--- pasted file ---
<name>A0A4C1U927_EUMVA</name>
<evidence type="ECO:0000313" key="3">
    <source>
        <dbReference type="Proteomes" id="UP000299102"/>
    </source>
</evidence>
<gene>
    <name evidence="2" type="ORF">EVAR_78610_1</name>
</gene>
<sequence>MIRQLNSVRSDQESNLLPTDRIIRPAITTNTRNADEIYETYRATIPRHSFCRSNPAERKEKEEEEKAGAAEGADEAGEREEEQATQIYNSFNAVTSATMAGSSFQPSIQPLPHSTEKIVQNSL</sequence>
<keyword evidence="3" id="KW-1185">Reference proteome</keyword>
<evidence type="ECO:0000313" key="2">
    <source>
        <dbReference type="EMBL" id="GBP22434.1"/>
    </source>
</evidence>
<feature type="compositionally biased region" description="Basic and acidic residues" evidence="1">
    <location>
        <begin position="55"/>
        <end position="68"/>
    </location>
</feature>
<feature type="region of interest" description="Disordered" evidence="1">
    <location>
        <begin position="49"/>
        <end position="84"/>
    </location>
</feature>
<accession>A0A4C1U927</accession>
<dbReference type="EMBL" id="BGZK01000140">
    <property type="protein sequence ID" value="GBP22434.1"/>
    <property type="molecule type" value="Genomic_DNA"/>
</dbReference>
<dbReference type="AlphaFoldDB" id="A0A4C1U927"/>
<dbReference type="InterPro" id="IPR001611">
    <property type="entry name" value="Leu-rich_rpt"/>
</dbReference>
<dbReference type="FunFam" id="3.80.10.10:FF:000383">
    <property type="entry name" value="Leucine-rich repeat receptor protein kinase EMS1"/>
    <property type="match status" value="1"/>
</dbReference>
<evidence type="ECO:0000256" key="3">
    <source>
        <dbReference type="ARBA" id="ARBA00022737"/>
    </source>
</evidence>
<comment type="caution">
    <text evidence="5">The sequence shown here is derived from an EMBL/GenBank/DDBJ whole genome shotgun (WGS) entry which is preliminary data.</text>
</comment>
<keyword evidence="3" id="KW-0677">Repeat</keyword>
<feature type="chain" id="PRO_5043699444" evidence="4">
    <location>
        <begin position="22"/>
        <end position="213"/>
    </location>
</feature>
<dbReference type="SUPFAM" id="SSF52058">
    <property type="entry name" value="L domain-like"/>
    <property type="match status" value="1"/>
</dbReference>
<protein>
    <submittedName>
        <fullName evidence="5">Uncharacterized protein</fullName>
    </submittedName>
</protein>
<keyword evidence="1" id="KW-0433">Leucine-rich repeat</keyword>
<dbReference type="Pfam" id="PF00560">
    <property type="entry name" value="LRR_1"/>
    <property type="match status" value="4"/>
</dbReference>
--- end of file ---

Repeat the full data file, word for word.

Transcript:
<name>A0A4C1U927_EUMVA</name>
<evidence type="ECO:0000313" key="3">
    <source>
        <dbReference type="Proteomes" id="UP000299102"/>
    </source>
</evidence>
<gene>
    <name evidence="2" type="ORF">EVAR_78610_1</name>
</gene>
<sequence>MIRQLNSVRSDQESNLLPTDRIIRPAITTNTRNADEIYETYRATIPRHSFCRSNPAERKEKEEEEKAGAAEGADEAGEREEEQATQIYNSFNAVTSATMAGSSFQPSIQPLPHSTEKIVQNSL</sequence>
<keyword evidence="3" id="KW-1185">Reference proteome</keyword>
<evidence type="ECO:0000313" key="2">
    <source>
        <dbReference type="EMBL" id="GBP22434.1"/>
    </source>
</evidence>
<feature type="compositionally biased region" description="Basic and acidic residues" evidence="1">
    <location>
        <begin position="55"/>
        <end position="68"/>
    </location>
</feature>
<feature type="region of interest" description="Disordered" evidence="1">
    <location>
        <begin position="49"/>
        <end position="84"/>
    </location>
</feature>
<accession>A0A4C1U927</accession>
<dbReference type="EMBL" id="BGZK01000140">
    <property type="protein sequence ID" value="GBP22434.1"/>
    <property type="molecule type" value="Genomic_DNA"/>
</dbReference>
<dbReference type="AlphaFoldDB" id="A0A4C1U927"/>
<dbReference type="InterPro" id="IPR001611">
    <property type="entry name" value="Leu-rich_rpt"/>
</dbReference>
<dbReference type="FunFam" id="3.80.10.10:FF:000383">
    <property type="entry name" value="Leucine-rich repeat receptor protein kinase EMS1"/>
    <property type="match status" value="1"/>
</dbReference>
<evidence type="ECO:0000256" key="3">
    <source>
        <dbReference type="ARBA" id="ARBA00022737"/>
    </source>
</evidence>
<comment type="caution">
    <text evidence="5">The sequence shown here is derived from an EMBL/GenBank/DDBJ whole genome shotgun (WGS) entry which is preliminary data.</text>
</comment>
<keyword evidence="3" id="KW-0677">Repeat</keyword>
<feature type="chain" id="PRO_5043699444" evidence="4">
    <location>
        <begin position="22"/>
        <end position="213"/>
    </location>
</feature>
<dbReference type="SUPFAM" id="SSF52058">
    <property type="entry name" value="L domain-like"/>
    <property type="match status" value="1"/>
</dbReference>
<protein>
    <submittedName>
        <fullName evidence="5">Uncharacterized protein</fullName>
    </submittedName>
</protein>
<keyword evidence="1" id="KW-0433">Leucine-rich repeat</keyword>
<dbReference type="Pfam" id="PF00560">
    <property type="entry name" value="LRR_1"/>
    <property type="match status" value="4"/>
</dbReference>